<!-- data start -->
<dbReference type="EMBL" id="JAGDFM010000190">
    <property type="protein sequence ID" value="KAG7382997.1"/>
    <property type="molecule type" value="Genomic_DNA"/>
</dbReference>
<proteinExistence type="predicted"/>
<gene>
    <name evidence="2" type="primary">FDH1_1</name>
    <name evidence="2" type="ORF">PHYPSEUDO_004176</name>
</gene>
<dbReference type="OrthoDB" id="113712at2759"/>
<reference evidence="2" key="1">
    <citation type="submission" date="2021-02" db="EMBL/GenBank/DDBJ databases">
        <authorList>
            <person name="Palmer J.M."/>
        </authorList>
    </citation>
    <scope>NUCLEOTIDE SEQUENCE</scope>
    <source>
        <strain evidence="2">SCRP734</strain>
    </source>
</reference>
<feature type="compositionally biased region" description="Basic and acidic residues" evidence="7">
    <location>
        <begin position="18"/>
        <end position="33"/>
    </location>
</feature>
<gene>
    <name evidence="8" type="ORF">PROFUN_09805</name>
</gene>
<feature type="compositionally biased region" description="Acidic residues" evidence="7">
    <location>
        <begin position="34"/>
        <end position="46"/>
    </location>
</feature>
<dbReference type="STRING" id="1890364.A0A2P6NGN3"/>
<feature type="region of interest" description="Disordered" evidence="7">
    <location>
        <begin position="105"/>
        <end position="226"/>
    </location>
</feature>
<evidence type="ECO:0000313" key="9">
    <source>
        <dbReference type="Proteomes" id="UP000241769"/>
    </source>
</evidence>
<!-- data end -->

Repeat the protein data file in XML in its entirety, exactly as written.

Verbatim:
<dbReference type="EMBL" id="JAGDFM010000190">
    <property type="protein sequence ID" value="KAG7382997.1"/>
    <property type="molecule type" value="Genomic_DNA"/>
</dbReference>
<proteinExistence type="predicted"/>
<gene>
    <name evidence="2" type="primary">FDH1_1</name>
    <name evidence="2" type="ORF">PHYPSEUDO_004176</name>
</gene>
<dbReference type="OrthoDB" id="113712at2759"/>
<reference evidence="2" key="1">
    <citation type="submission" date="2021-02" db="EMBL/GenBank/DDBJ databases">
        <authorList>
            <person name="Palmer J.M."/>
        </authorList>
    </citation>
    <scope>NUCLEOTIDE SEQUENCE</scope>
    <source>
        <strain evidence="2">SCRP734</strain>
    </source>
</reference>
<feature type="compositionally biased region" description="Basic and acidic residues" evidence="7">
    <location>
        <begin position="18"/>
        <end position="33"/>
    </location>
</feature>
<gene>
    <name evidence="8" type="ORF">PROFUN_09805</name>
</gene>
<feature type="compositionally biased region" description="Acidic residues" evidence="7">
    <location>
        <begin position="34"/>
        <end position="46"/>
    </location>
</feature>
<dbReference type="STRING" id="1890364.A0A2P6NGN3"/>
<feature type="region of interest" description="Disordered" evidence="7">
    <location>
        <begin position="105"/>
        <end position="226"/>
    </location>
</feature>
<evidence type="ECO:0000313" key="9">
    <source>
        <dbReference type="Proteomes" id="UP000241769"/>
    </source>
</evidence>